The eldest child of Frederick and Margaret is George Montgomery Hagenbuch who married Mary Alice Pursel. According to the United States Census they had five known children: Frederick Daniel (b. 1880, d. 1913, m. Harriet Buckalew), Eli Barton (b. 1882, d. 1930, m. Lillian Eck), Elle Blanche (b. 1885, d. 1972, m. Edward Eastman), Edna May (b. 1888, d. 1910), and Henry Boyd (b. 1890, d. 1954, m. Catherine Woodring).
In the 1910 Census, George Montgomery Hagenbuch was listed as working in a carpet mill, most likely the well-known Magee Carpet Mill near Bloomsburg, PA. George and Mary are buried in the Creveling Cemetery, Almedia, Columbia County, PA.
The second child of Frederick and Margaret (Hidlay) Hagenbuch, Oscar Daniel, married Ella Catherine McHenry. They had three children: M. Geraldine (b. 1886, d. 1946), Lorena (b. 1890, d. 1975, m. Elias Wesley), and McHenry Frederick (b. 1892, d. 1958, m. Letha Richart). In 1900, Oscar, his wife Ella, and their three children were living near Fishing Creek, Columbia County, PA. Oscar was a farmer. Oscar and Ella are buried at the Stillwater Cemetery, Columbia County, PA. Their daughter, Geraldine, never married and had a career as a nurse. She is also buried in the Stillwater Cemetery. Lorena and Elias Wesley lived in Nanticoke, Luzerne County, PA where Elias was an automobile salesman. They had one son, Charles. Elias and Lorena (Hagenbuch) Wesley are buried in the Benton Cemetery, Benton, PA.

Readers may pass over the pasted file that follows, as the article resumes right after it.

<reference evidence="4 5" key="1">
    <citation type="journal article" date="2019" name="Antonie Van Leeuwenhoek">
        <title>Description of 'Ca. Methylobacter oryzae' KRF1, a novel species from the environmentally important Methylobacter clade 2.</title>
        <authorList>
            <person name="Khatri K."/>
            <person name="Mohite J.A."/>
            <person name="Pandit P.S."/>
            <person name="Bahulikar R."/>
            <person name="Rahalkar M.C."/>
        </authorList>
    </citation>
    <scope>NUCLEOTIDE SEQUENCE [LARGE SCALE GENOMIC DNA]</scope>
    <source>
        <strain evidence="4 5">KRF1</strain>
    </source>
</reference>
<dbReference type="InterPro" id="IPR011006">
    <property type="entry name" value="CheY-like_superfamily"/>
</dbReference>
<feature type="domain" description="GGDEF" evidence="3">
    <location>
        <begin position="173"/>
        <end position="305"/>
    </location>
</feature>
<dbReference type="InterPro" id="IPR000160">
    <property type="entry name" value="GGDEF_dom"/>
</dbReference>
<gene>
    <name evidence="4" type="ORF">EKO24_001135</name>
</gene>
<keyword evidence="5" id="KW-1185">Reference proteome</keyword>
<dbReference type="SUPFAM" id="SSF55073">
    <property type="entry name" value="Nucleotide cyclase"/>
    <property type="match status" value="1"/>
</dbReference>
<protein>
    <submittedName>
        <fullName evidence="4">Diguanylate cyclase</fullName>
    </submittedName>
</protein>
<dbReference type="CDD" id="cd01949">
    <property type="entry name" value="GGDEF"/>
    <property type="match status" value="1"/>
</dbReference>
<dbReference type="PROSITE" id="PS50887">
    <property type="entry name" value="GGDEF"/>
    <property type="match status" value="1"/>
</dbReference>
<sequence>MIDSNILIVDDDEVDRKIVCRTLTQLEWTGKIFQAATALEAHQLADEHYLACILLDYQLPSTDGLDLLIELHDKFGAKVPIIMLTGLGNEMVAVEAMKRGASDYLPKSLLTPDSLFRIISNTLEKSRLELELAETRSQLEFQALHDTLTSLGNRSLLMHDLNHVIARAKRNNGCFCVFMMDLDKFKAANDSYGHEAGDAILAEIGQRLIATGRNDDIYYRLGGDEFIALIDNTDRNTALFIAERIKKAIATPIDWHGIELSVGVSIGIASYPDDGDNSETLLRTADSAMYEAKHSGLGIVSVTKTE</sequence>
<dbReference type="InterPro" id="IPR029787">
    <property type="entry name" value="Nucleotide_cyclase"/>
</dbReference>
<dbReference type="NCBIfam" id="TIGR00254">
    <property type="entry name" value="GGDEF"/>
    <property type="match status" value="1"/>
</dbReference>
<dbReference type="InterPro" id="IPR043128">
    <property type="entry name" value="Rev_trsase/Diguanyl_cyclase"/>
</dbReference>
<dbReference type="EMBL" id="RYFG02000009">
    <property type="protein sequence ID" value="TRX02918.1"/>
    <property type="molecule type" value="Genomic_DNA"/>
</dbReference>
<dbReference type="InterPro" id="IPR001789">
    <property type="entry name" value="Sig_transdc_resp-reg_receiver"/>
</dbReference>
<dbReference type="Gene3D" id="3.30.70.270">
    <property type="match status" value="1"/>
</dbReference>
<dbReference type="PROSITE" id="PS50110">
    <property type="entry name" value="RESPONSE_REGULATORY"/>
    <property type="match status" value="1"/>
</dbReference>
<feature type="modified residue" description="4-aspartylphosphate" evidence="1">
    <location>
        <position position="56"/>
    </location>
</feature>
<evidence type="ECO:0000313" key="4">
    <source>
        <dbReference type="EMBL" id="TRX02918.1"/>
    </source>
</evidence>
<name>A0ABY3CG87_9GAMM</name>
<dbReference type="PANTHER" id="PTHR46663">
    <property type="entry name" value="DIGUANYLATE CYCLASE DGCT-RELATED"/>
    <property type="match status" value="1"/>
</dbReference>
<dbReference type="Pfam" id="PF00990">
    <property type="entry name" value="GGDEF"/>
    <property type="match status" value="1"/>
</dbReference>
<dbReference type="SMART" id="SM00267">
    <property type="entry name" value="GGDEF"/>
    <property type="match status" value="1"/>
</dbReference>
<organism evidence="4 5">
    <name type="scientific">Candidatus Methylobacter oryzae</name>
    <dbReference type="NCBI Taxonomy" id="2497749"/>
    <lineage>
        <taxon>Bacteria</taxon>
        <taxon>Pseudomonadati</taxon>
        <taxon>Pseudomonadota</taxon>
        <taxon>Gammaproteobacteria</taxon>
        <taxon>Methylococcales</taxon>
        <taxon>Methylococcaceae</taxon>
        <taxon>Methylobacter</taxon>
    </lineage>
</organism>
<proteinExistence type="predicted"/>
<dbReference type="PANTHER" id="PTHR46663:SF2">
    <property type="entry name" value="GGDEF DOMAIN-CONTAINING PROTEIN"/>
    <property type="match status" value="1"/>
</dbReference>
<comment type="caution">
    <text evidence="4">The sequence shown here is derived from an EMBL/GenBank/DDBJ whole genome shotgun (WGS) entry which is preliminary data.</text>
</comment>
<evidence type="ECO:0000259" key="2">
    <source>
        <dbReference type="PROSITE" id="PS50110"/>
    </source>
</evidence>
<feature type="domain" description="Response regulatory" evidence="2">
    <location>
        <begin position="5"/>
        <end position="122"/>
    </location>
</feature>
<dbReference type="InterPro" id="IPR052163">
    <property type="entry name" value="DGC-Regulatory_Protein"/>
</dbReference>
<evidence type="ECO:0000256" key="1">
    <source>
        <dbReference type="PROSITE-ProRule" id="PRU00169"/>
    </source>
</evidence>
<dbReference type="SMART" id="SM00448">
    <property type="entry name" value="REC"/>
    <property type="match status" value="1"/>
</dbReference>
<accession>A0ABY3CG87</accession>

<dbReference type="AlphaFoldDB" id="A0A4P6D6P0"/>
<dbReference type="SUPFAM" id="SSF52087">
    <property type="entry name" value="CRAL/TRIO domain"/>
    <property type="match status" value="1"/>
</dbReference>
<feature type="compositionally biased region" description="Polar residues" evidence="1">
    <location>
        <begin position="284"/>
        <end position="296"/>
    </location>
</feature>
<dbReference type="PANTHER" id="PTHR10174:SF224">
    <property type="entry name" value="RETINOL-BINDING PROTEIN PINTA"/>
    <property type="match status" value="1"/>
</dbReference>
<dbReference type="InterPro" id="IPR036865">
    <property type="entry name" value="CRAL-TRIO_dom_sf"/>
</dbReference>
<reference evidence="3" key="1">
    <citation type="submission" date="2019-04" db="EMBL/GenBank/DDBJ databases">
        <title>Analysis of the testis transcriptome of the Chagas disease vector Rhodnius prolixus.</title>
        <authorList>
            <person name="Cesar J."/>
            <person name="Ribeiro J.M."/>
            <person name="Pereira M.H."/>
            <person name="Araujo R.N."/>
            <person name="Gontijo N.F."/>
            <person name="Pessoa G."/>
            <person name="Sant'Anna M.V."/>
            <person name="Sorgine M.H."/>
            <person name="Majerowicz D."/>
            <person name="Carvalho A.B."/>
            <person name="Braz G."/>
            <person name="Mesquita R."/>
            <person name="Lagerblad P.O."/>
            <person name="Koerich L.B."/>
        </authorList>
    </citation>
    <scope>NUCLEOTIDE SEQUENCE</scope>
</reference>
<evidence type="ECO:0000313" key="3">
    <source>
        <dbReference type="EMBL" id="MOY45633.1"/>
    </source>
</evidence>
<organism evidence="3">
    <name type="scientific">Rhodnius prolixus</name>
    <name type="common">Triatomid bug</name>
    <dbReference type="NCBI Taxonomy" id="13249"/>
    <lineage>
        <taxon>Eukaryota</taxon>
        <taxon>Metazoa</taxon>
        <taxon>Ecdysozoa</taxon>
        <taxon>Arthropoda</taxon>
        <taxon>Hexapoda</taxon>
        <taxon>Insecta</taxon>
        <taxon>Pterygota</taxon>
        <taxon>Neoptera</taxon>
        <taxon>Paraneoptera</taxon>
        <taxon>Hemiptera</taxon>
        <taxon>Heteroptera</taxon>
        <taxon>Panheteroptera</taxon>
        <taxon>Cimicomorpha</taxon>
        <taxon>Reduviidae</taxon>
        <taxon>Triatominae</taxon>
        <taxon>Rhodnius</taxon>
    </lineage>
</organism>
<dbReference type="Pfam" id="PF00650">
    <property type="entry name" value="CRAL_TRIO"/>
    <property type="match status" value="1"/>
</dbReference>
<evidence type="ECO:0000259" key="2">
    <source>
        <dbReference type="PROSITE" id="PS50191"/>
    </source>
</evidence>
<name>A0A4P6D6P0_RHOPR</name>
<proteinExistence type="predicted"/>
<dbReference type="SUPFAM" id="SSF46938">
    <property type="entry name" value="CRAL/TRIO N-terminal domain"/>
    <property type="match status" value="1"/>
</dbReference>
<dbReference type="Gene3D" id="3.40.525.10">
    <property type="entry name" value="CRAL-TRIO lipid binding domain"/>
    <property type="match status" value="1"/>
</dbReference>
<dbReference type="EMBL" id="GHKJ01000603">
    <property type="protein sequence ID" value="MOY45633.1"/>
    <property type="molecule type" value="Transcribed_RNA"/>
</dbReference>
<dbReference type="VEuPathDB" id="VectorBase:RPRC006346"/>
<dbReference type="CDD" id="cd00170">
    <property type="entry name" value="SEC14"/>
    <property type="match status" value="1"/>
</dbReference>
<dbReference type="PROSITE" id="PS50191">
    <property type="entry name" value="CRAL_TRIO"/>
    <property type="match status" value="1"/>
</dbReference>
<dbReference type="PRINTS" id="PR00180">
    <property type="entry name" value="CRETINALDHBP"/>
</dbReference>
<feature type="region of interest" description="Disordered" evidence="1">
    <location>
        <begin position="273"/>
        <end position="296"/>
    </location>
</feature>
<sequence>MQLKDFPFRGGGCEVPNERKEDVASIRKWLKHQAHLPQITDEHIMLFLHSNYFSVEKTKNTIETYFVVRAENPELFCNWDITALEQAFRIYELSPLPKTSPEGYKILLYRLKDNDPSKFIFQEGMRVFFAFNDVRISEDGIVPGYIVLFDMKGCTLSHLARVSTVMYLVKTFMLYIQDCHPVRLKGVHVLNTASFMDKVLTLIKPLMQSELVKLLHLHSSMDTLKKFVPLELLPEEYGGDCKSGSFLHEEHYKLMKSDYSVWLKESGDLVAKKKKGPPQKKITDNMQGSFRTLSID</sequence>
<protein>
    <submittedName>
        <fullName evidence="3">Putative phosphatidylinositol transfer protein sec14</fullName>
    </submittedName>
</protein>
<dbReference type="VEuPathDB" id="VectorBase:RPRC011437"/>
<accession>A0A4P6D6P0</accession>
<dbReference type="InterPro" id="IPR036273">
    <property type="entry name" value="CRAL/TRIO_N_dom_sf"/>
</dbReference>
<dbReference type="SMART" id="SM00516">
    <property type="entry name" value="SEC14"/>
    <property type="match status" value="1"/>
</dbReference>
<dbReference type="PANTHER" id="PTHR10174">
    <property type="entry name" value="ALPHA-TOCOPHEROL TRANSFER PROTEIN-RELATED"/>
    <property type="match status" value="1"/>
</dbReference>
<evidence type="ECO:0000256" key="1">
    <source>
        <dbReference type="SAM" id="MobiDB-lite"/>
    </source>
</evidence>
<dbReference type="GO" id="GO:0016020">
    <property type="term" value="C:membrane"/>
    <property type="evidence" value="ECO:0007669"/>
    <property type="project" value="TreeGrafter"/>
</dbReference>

McHenry and Letha (Richart) Hagenbuch farmed in the Stillwater area and had three children: Franklin Oscar (b. 1916, d. 1999, m. Elinor Chapin), Eleanor Evelyn (b. 1918, d. 1979, m. James Hess), and Maxine Bertrelle (b. 1920, d. 2010, m. Jack McHenry). Eleanor and James Hess lived in Stillwater, where James had a career in auto sales. Maxine and Jack McHenry lived in the Fishing Creek area, where in 1950 his career was listed as a cattle artificial inseminator for Luco Corporation.
So we come full circle to Franklin Oscar Hagenbuch who contacted me back in 1979. Frank was listed in the 1950 census as a trucker for a local silk mill. He and Elinor were living in Stillwater at that time. In Frank’s letter to me he indicated that he had served in World War II from 1942–1945 in the U.S. Army. He was Military Police at several Army headquarters in England, France, and Germany. As mentioned earlier, Frank and Elinor have one daughter, Mickey Ann (b. 1950), who lives in Orangeville, PA. Efforts at contacting her have yielded no response. Frank and Elinor are buried in the Stillwater Cemetery.
By randomly selecting a page in the paper archives, much information about this family has been updated. Readers perusing this article may think, “Well, it’s just names, dates, and places”. While that’s true, we must remember that most of our families were fine, upstanding Americans whose careers were farmers, car salesmen, nurses, teachers, housewives, and the like. Frank, McHenry, Letha, Geraldine, Sarah, and all the others are just as deserving to be remembered as all the other Hagenbuchs we write about who have traveled far from home and who have had unique adventures. Placing their information in Beechroots will guarantee their remembrance.